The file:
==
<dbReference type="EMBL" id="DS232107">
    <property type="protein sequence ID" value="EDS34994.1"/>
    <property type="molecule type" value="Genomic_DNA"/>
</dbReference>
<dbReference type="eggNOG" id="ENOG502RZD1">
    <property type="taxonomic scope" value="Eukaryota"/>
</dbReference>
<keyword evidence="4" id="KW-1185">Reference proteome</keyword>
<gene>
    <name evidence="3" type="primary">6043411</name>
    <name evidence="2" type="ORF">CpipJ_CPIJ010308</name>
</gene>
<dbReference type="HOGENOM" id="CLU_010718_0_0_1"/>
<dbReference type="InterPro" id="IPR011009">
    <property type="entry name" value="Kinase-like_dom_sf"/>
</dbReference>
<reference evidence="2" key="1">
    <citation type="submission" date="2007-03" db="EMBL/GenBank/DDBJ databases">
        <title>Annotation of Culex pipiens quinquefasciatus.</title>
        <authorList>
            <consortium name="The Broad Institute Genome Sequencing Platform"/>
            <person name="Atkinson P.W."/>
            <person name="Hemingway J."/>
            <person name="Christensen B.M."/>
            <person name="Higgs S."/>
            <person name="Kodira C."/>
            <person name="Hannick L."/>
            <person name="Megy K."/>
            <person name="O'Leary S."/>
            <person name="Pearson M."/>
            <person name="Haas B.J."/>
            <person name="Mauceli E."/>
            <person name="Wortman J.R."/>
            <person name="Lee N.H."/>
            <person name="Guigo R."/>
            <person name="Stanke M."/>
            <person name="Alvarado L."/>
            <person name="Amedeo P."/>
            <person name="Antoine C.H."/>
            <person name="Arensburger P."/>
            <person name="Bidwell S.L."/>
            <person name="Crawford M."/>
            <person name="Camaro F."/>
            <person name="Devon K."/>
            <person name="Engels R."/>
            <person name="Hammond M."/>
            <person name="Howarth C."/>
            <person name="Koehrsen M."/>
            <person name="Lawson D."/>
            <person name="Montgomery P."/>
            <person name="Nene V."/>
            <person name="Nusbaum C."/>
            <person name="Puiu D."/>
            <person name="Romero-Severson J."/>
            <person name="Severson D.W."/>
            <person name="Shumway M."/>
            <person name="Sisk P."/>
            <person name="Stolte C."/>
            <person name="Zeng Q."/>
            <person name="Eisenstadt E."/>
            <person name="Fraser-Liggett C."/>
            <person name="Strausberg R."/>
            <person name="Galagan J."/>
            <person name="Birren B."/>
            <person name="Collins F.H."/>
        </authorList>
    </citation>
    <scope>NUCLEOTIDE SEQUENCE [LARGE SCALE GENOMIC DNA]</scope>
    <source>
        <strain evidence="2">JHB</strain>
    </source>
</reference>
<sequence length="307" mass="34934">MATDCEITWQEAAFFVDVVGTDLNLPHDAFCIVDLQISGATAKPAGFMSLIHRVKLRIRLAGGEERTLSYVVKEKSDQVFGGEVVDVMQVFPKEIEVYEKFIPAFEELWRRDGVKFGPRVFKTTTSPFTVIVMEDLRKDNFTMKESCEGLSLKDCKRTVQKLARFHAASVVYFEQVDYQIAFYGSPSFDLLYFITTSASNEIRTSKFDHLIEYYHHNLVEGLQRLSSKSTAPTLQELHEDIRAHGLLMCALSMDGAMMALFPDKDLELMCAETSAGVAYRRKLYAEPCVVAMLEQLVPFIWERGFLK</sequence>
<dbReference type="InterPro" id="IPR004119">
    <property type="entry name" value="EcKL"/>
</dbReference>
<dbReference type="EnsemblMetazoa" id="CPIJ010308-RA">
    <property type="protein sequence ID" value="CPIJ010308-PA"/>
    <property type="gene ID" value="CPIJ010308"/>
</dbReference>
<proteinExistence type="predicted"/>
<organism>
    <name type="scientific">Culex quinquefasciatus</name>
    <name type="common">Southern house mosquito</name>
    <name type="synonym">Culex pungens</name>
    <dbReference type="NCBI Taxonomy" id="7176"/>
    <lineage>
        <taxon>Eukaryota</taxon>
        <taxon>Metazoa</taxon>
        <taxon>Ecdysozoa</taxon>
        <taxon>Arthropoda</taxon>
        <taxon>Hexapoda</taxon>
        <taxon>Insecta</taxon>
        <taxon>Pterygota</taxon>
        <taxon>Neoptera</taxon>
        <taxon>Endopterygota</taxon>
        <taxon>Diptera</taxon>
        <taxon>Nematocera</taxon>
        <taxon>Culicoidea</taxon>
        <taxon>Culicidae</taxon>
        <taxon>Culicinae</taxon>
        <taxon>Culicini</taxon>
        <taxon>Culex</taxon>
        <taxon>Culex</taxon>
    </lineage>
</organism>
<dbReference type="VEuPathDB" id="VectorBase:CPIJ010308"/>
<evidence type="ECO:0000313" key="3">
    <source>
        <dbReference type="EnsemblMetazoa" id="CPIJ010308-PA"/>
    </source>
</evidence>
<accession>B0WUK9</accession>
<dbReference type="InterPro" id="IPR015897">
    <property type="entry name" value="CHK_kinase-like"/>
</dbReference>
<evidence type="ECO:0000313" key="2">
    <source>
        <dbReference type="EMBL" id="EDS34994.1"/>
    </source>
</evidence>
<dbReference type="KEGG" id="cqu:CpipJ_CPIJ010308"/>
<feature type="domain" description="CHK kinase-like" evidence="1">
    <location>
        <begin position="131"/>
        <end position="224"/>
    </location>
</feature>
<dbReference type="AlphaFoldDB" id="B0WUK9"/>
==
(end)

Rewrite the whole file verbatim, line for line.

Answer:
<dbReference type="EMBL" id="DS232107">
    <property type="protein sequence ID" value="EDS34994.1"/>
    <property type="molecule type" value="Genomic_DNA"/>
</dbReference>
<dbReference type="eggNOG" id="ENOG502RZD1">
    <property type="taxonomic scope" value="Eukaryota"/>
</dbReference>
<keyword evidence="4" id="KW-1185">Reference proteome</keyword>
<gene>
    <name evidence="3" type="primary">6043411</name>
    <name evidence="2" type="ORF">CpipJ_CPIJ010308</name>
</gene>
<dbReference type="HOGENOM" id="CLU_010718_0_0_1"/>
<dbReference type="InterPro" id="IPR011009">
    <property type="entry name" value="Kinase-like_dom_sf"/>
</dbReference>
<reference evidence="2" key="1">
    <citation type="submission" date="2007-03" db="EMBL/GenBank/DDBJ databases">
        <title>Annotation of Culex pipiens quinquefasciatus.</title>
        <authorList>
            <consortium name="The Broad Institute Genome Sequencing Platform"/>
            <person name="Atkinson P.W."/>
            <person name="Hemingway J."/>
            <person name="Christensen B.M."/>
            <person name="Higgs S."/>
            <person name="Kodira C."/>
            <person name="Hannick L."/>
            <person name="Megy K."/>
            <person name="O'Leary S."/>
            <person name="Pearson M."/>
            <person name="Haas B.J."/>
            <person name="Mauceli E."/>
            <person name="Wortman J.R."/>
            <person name="Lee N.H."/>
            <person name="Guigo R."/>
            <person name="Stanke M."/>
            <person name="Alvarado L."/>
            <person name="Amedeo P."/>
            <person name="Antoine C.H."/>
            <person name="Arensburger P."/>
            <person name="Bidwell S.L."/>
            <person name="Crawford M."/>
            <person name="Camaro F."/>
            <person name="Devon K."/>
            <person name="Engels R."/>
            <person name="Hammond M."/>
            <person name="Howarth C."/>
            <person name="Koehrsen M."/>
            <person name="Lawson D."/>
            <person name="Montgomery P."/>
            <person name="Nene V."/>
            <person name="Nusbaum C."/>
            <person name="Puiu D."/>
            <person name="Romero-Severson J."/>
            <person name="Severson D.W."/>
            <person name="Shumway M."/>
            <person name="Sisk P."/>
            <person name="Stolte C."/>
            <person name="Zeng Q."/>
            <person name="Eisenstadt E."/>
            <person name="Fraser-Liggett C."/>
            <person name="Strausberg R."/>
            <person name="Galagan J."/>
            <person name="Birren B."/>
            <person name="Collins F.H."/>
        </authorList>
    </citation>
    <scope>NUCLEOTIDE SEQUENCE [LARGE SCALE GENOMIC DNA]</scope>
    <source>
        <strain evidence="2">JHB</strain>
    </source>
</reference>
<sequence length="307" mass="34934">MATDCEITWQEAAFFVDVVGTDLNLPHDAFCIVDLQISGATAKPAGFMSLIHRVKLRIRLAGGEERTLSYVVKEKSDQVFGGEVVDVMQVFPKEIEVYEKFIPAFEELWRRDGVKFGPRVFKTTTSPFTVIVMEDLRKDNFTMKESCEGLSLKDCKRTVQKLARFHAASVVYFEQVDYQIAFYGSPSFDLLYFITTSASNEIRTSKFDHLIEYYHHNLVEGLQRLSSKSTAPTLQELHEDIRAHGLLMCALSMDGAMMALFPDKDLELMCAETSAGVAYRRKLYAEPCVVAMLEQLVPFIWERGFLK</sequence>
<dbReference type="InterPro" id="IPR004119">
    <property type="entry name" value="EcKL"/>
</dbReference>
<dbReference type="EnsemblMetazoa" id="CPIJ010308-RA">
    <property type="protein sequence ID" value="CPIJ010308-PA"/>
    <property type="gene ID" value="CPIJ010308"/>
</dbReference>
<proteinExistence type="predicted"/>
<organism>
    <name type="scientific">Culex quinquefasciatus</name>
    <name type="common">Southern house mosquito</name>
    <name type="synonym">Culex pungens</name>
    <dbReference type="NCBI Taxonomy" id="7176"/>
    <lineage>
        <taxon>Eukaryota</taxon>
        <taxon>Metazoa</taxon>
        <taxon>Ecdysozoa</taxon>
        <taxon>Arthropoda</taxon>
        <taxon>Hexapoda</taxon>
        <taxon>Insecta</taxon>
        <taxon>Pterygota</taxon>
        <taxon>Neoptera</taxon>
        <taxon>Endopterygota</taxon>
        <taxon>Diptera</taxon>
        <taxon>Nematocera</taxon>
        <taxon>Culicoidea</taxon>
        <taxon>Culicidae</taxon>
        <taxon>Culicinae</taxon>
        <taxon>Culicini</taxon>
        <taxon>Culex</taxon>
        <taxon>Culex</taxon>
    </lineage>
</organism>
<dbReference type="VEuPathDB" id="VectorBase:CPIJ010308"/>
<evidence type="ECO:0000313" key="3">
    <source>
        <dbReference type="EnsemblMetazoa" id="CPIJ010308-PA"/>
    </source>
</evidence>
<accession>B0WUK9</accession>
<dbReference type="InterPro" id="IPR015897">
    <property type="entry name" value="CHK_kinase-like"/>
</dbReference>
<evidence type="ECO:0000313" key="2">
    <source>
        <dbReference type="EMBL" id="EDS34994.1"/>
    </source>
</evidence>
<dbReference type="KEGG" id="cqu:CpipJ_CPIJ010308"/>
<feature type="domain" description="CHK kinase-like" evidence="1">
    <location>
        <begin position="131"/>
        <end position="224"/>
    </location>
</feature>
<dbReference type="AlphaFoldDB" id="B0WUK9"/>